Yesterday, my neighbour called at my house. We spoke for several minutes about her running and how her injuries were just making it all too difficult. She then saw our puppy and asked what had happened. I explained about the visit to the vet’s. Then, she said “Give me the bill from the vet. It’s my fault; it’s my dog who did the damage.” I told her to talk to my wife, who had the bill and they could sort it out.

That’s where we are now. I don’t know if my wife will act and if my neighbour will pay. I expect the situation to be resolved amicably.

Although, the incident did not involve any people directly, it seemed like a typical confrontation that could occur anywhere, not just in Jamaica. An unprovoked attack. An injured victim. An attacker witnessed and apprehended. It could be allegorical, but I wont go there now. No harsh words were exchanged between my neighbour and myself. She looked embarrassed as well as a bit shocked. I was not too taken about–nature in the raw, tooth and claw, I thought. It was not our children having a go at each other. Not much blood had been spilt. I was sanguine about the sanguineness.

On any given day, as I roam around Kingston, I see little incidents. People yelling at each other. People waving their arms at each other. People showing clear signs of anger with each other. I have yet to see anyone strike another person, and therefore, I have not seen what is reported daily in the apparent litany of crime that occurs. I am not denying crime and its horrific and senseless self.

I am no fool, and I did not grow up in a baby’s nursery. I did not grow up in the poshest of neighbourhoods, nor did I grow up in a seething cauldron of violence. But, I grew up in places where people took out their grievances openly quite often. I’ve seen my mother face a deranged woman–a tenant–wielding a huge kitchen knife in our house. I’ve seen a man take a crowbar and beat another to the ground (over a minor traffic incident). I have been in riots in London that involved molotov cocktails and people kicking policemen and their horses. I have been in football stadiums when all Hell broke loose and it was a miracle that I did not get crushed in a stampede.

I know that it takes little provocation or none at all for people to let loose on each other and try to beat the living daylights out of each other. Hurling bricks, wielding sticks, pulling knives are things that I have seen up close–when I was a boy, mostly. Cuts, punches, kicks, bites, ripped clothes, bloody faces, broken limbs or joints are things that I have seen as the results of altercations. Some of the encounters were in places where confrontation reigns–on the football field; the worst ones ended with the police arriving and people being taken away in handcuffs. Most of the others ended with people running away or walking away, sometimes promising that “This isn’t over…” Sometimes, people returned to the fray at their next meeting.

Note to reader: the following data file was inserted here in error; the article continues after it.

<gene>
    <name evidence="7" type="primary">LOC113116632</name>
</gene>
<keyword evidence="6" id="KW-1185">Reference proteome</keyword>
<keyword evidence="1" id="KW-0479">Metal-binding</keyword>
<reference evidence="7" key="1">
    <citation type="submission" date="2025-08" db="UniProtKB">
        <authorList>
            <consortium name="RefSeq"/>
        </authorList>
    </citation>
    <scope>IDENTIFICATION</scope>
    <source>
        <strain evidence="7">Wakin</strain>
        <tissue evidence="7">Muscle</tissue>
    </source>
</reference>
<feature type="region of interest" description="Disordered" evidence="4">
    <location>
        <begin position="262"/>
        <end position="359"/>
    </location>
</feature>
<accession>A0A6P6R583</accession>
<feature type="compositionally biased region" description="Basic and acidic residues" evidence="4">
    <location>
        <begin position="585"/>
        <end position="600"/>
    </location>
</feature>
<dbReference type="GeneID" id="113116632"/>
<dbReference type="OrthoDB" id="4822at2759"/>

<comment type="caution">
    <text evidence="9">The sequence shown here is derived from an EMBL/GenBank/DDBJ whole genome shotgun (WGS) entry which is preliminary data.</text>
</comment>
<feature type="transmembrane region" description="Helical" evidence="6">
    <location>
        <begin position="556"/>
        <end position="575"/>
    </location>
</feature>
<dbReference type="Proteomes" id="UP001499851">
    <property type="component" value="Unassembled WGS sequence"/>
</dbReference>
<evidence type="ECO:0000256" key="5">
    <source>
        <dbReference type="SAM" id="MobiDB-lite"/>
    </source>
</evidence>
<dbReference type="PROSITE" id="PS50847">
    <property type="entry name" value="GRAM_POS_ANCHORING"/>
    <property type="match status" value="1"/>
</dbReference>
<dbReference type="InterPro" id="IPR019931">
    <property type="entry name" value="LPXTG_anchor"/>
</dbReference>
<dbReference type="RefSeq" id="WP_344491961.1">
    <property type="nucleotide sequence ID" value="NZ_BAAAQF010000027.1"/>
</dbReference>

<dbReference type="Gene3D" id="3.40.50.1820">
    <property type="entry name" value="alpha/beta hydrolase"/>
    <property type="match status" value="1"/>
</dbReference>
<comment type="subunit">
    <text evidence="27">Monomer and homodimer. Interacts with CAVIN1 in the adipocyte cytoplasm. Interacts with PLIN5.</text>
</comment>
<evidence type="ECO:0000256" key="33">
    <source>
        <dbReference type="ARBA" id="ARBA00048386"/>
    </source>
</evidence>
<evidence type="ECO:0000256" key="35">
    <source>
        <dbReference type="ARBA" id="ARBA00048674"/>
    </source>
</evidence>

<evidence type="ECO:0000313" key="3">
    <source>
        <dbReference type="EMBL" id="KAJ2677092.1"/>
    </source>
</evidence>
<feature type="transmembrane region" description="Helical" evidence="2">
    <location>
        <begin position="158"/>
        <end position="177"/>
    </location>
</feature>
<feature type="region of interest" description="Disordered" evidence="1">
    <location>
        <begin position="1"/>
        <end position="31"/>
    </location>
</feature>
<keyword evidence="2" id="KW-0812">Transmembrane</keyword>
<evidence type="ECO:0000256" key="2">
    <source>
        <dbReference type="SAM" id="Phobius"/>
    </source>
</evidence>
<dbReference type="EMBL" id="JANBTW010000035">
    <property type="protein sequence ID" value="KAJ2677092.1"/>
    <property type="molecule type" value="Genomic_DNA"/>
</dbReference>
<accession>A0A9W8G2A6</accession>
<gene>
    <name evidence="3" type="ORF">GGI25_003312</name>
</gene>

Which is to say what? Jamaica is extraordinary but yet quite ordinary. What I have seen (though it may be changing) is that a large proportion of the daily violence that is reported occurs in a very small space.

Jamaica murder map
Jamaica murder map

Police reports often talk about ‘gang-related’ crimes. Let’s say that much of the violence is due to ‘turf wars’. Wherever that ‘turf’ is, the incidents related to it are concentrated. The metropolitan area of Kinston-St. Andrew and St. Catherine represents one of its prime areas.

We have, also, a lot of reported cases of domestic violence. Again, however, they seem to occur in some places more than others. (Notably, the parish of Manchester’s biggest crime problem is domestic violence, involving spouses, children, neighbours, landlords and tenants.) Peter Bunting, Minister of National Security, and an MP for a Manchester seat, launched another initiative this week to reduce that problem.

Are most disputes resolved peacefully? I’d think so. Is violence the norm? No. One of the puzzling things about society is that we can get to believe not what we know to be commonplace but what we see reported or told to us often, even if it is not commonplace. Jamaica has about 3 murders a day; that’s a lot for a small country. Many of us will know victims and assailants. Few of us will ever be witnesses, however. That does not mean that the threat to us all is not worrisome.

For all the reports that I hear and read about crime in Jamaica, I do not walk with anything like the fears I harboured living in London or Washington. Why? I’ve been told that the Jamaican variant is really focused on a subculture of the society. I may cross its path, but I think I can help myself by steering away from it, or making my encounters when things are more favourable, say in daylight not at dad of night. In London, I was living in the midst of terrorism, with bombers planting traps any and everywhere that large groups of people went. Mailboxes and garbage bins were places to hide parcel bombs. Train stations were targets. ALl parts of daily life held danger. Just look at the summary data on terrorist incidents in Britain.

Bus bombed in central London
Bus bombed in central London

Daily life was compromised, yet daily life went on. We took the best precautions we could. Public mailboxes were sealed in some places. Barriers were erected. Police presence became more common place. Sometimes, travel on the Underground was mayhem as the security was so heavy. Going out for a pint with your mates became a dice with death experience. That is not living, but it was daily life.

We lived in Washington DC during the time of the so-called ‘Beltway sniper attacks‘. It was around the time we were due to get married. We were out getting decorations at a store and got gasolene nearby, hours before there was a sniper attack on that same gas station.

Beltway sniper: Lee Boyd Malvo
Beltway sniper: Lee Boyd Malvo

That makes your knees knock. Friends would not come to our wedding from abroad because they feared for their lives. We were shocked further when the snipers were captured and one of them had a Jamaican connection. Oh, no! Our people, we thought.

The London and Washington experiences were harder because they involved crime as random events–the risks seemed evenly spread that we could be caught up in it; there was no place you could avoid easily. Alright, don’t go to work, or out to the pub, or take a train or walk in the park. Live a life in front of the TV or reading books and order in food, and somehow continue? I think not.